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Predator mobbing in birds - new insights
Predator mobbing has been viewed as an adaptation to reduce the risk of predation. But factors influencing mobbing behaviour are still debated. This is a very interesting experimental study on two species of forest warblers for all colleagues with special interest in ethology!

We report on the results of an experiment with Dendroica caerulescens and Dendroica virens designed to determine (1) whether mobbing response by forest songbirds during the breeding season is restricted by territory boundaries, (2) the distance songbirds will move in response to anti-predator mobbing calls, and (3) whether reproductive status, age, and time of the breeding season determine the distance moved to mob.

We did not detect an effect of reproductive status, age, or time of breeding season on the distance moved by birds to mob.

All birds responded to the mobbing playback within their territory (defined by territorial defence in relation to specific song playbacks).

The maximum distance moved within a territory to engage in mobbing ranged from 25 to 175 m (= 72 ± 6 m).

Three of 37 birds responded to playbacks outside their territory boundaries.

In all three cases, maximum movement distances outside territories were short (25 m).

Thus, for two species of warblers, mobbing is highly constrained by territory boundaries during the breeding season.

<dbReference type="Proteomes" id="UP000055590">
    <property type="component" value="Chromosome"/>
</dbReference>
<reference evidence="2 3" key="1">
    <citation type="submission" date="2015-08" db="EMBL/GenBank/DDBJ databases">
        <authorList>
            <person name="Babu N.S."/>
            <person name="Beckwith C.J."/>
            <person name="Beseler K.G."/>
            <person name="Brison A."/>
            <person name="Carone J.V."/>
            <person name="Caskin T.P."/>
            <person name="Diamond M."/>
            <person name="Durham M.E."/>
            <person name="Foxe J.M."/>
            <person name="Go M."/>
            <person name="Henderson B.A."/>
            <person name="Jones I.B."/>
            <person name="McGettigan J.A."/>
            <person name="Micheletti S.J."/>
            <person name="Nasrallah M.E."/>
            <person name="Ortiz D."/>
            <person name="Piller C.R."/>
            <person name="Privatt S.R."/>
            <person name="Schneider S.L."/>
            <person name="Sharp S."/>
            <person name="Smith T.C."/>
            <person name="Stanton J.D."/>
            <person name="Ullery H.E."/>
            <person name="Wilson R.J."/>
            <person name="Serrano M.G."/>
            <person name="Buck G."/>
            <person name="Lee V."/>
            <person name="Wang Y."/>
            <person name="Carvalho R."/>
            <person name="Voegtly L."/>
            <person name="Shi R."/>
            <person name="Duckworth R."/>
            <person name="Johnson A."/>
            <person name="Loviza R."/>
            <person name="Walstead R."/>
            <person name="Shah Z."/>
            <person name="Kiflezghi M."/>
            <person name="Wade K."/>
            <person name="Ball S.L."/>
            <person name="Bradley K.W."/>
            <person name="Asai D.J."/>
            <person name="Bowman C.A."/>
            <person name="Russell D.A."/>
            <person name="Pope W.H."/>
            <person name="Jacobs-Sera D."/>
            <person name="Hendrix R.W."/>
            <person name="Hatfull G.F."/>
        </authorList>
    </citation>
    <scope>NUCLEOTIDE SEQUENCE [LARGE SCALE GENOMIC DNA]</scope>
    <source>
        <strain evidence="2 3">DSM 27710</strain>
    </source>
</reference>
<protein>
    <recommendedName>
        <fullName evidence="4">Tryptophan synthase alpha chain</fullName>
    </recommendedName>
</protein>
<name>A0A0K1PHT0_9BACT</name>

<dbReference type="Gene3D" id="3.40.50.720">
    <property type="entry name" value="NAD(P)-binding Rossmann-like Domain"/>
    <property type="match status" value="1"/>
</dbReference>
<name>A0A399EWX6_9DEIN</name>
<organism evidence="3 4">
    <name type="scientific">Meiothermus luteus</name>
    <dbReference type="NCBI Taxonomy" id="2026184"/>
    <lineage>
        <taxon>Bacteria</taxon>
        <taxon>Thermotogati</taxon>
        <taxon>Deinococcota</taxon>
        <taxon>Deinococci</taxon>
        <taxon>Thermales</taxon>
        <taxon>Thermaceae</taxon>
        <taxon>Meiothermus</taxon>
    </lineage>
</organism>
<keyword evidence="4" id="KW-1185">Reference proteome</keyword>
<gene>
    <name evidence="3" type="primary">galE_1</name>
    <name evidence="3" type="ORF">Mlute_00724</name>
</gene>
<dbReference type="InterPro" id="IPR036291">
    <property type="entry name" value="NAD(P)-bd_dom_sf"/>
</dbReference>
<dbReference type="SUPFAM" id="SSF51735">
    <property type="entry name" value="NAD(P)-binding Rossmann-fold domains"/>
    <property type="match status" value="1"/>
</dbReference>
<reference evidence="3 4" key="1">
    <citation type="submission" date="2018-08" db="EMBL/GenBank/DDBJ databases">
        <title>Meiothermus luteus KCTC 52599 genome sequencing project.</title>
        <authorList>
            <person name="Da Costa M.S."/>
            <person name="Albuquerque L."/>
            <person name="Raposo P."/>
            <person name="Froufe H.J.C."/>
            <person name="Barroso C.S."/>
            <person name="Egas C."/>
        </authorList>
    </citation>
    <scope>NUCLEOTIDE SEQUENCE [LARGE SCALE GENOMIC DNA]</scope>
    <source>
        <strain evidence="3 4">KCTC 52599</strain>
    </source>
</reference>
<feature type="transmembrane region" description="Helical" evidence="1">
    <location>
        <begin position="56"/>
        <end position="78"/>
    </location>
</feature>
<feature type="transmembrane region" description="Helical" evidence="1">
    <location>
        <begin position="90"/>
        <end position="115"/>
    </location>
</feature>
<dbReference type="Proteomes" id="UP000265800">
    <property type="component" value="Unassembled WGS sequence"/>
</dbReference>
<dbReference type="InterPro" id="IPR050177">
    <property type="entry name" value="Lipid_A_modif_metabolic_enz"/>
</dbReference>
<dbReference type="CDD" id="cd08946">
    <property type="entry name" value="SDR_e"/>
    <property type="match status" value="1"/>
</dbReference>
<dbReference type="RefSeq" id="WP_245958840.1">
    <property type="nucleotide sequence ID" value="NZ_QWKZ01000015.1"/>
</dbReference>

This finding is congruent with arguments that mobbing is primarily a selfish behaviour, at least with respect to conspecifics.

Our results also provide support for the `move-on` hypothesis.


Source: Betts, Matthew G., Hadley, Adam S. & Doran, Patrick J. (2005): Avian Mobbing Response is Restricted by Territory Boundaries: Experimental Evidence from Two Species of Forest Warblers. In: Ethology 111 (9), 821-835.





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SMALL ANIMAL PRACTICE

Reference intervals for blood parameters in Shetland Sheepdogsmembers
Several breeds have physiological peculiarities that induce variations in reference intervals (RIs) compared with the general canine population. Shetland sheepdogs (SSs) are reported to be more predisposed to different diseases (eg, hyperlipidemia, gallbladder mucocele, and hypothyroidism). Consequently, a breed‐specific approach is more often required. Thus, the aim of this study was to determine whether the RIs of the general canine population could be applied to that of SSs, and to generate breed‐specific RIs, where appropriate.

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